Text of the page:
Photosynthesis Definition & History of Photosynthesis 2023
Photosynthesis definition in terms of science is “the conversion of light energy into useful chemical energy”.
Martin Kamen’s (1963) photosynthesis definition is described as the series of processes in which electromagnetic energy is converted to chemical-free energy that can be used for biosynthesis.
The more comprehensive photosynthesis definition could be “The process in which certain carbohydrates are synthesized from carbon dioxide and water in the chlorophyll cells in the presence of sunlight and oxygen is being liberated in the process.”
Photosynthesis can be singled out as a phenomenon, which is responsible for life on the earth. For animals and plants alike, it is the only source, which provides energy (Food) to all.
For animals besides food oxygen is also provided through this process. This process remains a mystery till many scientists involved with photosynthesis discovery came up with definite results.
A sum-up of all the efforts contributed by all these workers made us understand this phenomenon, as we know it now.
History of Photosynthesis
The disclosure of the mechanism involved in Photosynthesis is extended over three centuries.
The landmarks are illustrated to follow the footsteps of those who make us understand one of the basic mechanisms involved in the maintenance of life on earth.
In 1727, Stephen Hales took the first step when suggesting that part of plant nourishment came from the atmosphere and light participates in this process.
Before him, scientists believed that plants obtained all of their required elements from the soil.
In 1771, Joseph Priestly discovered O2 and found that green plants could renew air which is made “bad” by the breathing of animals. He performed the famous experiment of mice mint and candle.
In 1779, Jan Ingenhousz a Dutch physician demonstrated that light was necessary for this purification of air. He found that plants, too, made “bad air” in darkness.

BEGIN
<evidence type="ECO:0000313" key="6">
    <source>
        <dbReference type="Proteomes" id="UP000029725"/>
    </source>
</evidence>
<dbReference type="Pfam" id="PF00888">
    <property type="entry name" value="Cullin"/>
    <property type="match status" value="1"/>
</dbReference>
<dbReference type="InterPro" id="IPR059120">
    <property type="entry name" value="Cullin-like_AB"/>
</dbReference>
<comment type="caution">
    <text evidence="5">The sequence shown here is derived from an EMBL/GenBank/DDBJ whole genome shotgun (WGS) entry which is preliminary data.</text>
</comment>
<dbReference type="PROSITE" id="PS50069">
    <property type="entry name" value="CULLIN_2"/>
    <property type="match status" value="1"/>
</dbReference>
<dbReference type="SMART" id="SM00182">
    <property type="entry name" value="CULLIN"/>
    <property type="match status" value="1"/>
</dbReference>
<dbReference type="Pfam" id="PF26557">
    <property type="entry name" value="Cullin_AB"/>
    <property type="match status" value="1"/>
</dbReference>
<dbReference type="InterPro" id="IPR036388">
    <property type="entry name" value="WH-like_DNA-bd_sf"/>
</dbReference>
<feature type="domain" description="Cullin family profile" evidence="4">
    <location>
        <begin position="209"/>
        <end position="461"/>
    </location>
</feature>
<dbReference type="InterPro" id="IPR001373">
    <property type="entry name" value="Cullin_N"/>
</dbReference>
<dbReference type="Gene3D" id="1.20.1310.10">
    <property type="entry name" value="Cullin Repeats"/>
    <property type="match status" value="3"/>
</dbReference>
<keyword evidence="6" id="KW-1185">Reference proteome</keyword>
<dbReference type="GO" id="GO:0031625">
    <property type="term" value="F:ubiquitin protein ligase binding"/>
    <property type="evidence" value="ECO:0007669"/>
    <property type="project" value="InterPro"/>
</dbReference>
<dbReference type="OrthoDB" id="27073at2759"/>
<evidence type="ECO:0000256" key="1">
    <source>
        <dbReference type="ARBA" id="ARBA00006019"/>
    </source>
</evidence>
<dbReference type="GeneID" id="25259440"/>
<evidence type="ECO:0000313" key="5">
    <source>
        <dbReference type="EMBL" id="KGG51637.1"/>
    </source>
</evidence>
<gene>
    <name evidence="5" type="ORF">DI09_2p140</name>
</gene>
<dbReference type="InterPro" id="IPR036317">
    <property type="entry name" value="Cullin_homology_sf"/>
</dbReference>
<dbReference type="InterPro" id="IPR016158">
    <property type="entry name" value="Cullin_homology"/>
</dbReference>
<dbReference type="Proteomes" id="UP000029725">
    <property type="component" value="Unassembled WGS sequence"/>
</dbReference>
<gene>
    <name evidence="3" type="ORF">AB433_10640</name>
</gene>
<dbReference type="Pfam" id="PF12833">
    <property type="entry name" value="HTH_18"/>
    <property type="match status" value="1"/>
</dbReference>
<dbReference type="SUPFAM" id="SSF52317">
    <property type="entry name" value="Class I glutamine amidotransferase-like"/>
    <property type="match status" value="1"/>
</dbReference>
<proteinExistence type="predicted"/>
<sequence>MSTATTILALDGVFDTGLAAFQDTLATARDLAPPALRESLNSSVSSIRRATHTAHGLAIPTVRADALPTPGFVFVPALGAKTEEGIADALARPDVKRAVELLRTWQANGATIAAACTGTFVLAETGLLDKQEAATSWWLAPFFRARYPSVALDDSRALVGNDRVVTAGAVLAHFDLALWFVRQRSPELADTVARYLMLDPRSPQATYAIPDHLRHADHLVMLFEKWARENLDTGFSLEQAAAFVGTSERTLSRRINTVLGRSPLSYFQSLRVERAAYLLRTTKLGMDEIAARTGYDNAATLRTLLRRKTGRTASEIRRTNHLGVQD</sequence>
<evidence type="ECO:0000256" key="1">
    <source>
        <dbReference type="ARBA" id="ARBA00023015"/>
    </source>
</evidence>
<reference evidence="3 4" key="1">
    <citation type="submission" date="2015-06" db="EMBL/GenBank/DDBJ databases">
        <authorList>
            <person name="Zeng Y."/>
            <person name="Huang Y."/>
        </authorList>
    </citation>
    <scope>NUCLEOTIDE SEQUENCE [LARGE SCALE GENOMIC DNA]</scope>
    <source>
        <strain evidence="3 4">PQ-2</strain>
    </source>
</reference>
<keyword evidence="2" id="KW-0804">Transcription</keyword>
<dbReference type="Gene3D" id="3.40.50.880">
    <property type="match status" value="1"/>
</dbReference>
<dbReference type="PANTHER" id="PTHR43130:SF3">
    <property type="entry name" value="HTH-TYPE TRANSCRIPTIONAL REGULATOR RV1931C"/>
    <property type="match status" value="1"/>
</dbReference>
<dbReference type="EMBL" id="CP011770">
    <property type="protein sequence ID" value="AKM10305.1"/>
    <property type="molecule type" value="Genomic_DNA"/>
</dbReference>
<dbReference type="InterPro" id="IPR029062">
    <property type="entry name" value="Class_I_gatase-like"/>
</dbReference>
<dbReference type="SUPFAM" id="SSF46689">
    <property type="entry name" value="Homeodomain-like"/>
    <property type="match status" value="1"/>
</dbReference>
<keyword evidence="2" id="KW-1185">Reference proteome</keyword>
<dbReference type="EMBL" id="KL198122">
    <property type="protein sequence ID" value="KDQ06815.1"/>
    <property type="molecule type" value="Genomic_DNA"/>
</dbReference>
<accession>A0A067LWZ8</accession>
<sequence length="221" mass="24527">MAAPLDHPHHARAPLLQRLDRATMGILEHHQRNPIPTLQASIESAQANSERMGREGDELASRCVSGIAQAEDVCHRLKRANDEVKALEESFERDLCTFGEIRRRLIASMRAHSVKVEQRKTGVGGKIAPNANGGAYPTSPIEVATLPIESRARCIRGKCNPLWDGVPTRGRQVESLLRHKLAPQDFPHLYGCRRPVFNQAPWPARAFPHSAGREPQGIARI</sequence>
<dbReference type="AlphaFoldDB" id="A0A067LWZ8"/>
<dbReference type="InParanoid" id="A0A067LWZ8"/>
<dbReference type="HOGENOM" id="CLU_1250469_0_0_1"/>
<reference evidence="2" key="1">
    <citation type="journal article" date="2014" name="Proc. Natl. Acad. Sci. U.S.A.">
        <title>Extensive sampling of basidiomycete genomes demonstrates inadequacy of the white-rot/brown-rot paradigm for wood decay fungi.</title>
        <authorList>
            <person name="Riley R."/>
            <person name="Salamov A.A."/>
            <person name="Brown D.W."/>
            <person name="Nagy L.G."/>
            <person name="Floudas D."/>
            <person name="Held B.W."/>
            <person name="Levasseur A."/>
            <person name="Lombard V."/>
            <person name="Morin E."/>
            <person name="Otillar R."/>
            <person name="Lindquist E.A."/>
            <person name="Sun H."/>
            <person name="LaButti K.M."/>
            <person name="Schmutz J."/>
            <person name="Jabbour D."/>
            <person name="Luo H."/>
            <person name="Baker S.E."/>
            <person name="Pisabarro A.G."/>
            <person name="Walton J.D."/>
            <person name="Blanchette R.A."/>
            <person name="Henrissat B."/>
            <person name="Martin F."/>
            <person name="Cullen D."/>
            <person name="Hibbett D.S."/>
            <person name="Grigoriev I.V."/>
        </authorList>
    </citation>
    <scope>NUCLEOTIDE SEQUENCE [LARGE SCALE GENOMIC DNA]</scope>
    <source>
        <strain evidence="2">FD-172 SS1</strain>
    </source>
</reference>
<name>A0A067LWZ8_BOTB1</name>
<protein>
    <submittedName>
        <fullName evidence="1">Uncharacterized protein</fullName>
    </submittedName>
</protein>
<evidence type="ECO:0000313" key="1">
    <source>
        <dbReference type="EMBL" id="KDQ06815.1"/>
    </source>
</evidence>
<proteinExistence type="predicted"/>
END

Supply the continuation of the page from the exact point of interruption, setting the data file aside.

In 1782, Jean Senebier showed that the presence of the “bad” gas produced by animals and by plants in darkness (CO2) stimulated the production of “purified air” (O2) in light.
So, by this time the participation of two gases in photosynthesis had been demonstrated. Lavoisier and others made it apparent that these gases were CO2 and O2.
T De Saussure
In 1804, N T de Saussure associated water with the phenomenon and made the first quantitative measurements of photosynthesis.
He found that plants gained more dry weight during photosynthesis than could be accounted for by measuring CO2 absorbed to the weight of O2 released.
He attributed the difference to the uptake of H2O. He also noted that approximately equal volumes of CO2 and O2 were exchanged during photosynthesis.
In 1864, Julius Sachs demonstrated the production of other chemical products of photosynthesis-organic matter.
He observed the growth of starch grains in illuminated chloroplasts. Starch was detected only in areas of the leaf exposed to light.
The photosynthesis equation was demonstrated to be as follows:
C B Van Niel
In the 1930’s C B van Niel made an important discovery and pointed out the similarity between the overall photosynthetic process in green plants and also in certain bacteria.
Various bacteria were known to reduce CO2 using light energy and an electron source other than water. (Some of these bacteria use organic acids such as acetic or succinic acid as electron sources).
Whereas those to which van Niel gave primary attention use H2S and deposit sulfur as a by-product. The overall photosynthesis equation for these bacteria was believed to be as follows:
When Reaction (i) is compared with Reaction (ii) similarity can be seen between the roles of H2S and H2O, and between those of O2 and sulfur.
This suggested to van Niel that the O2 released by plants is derived from water, not from CO2.
Robin Hill And R Scarisbrick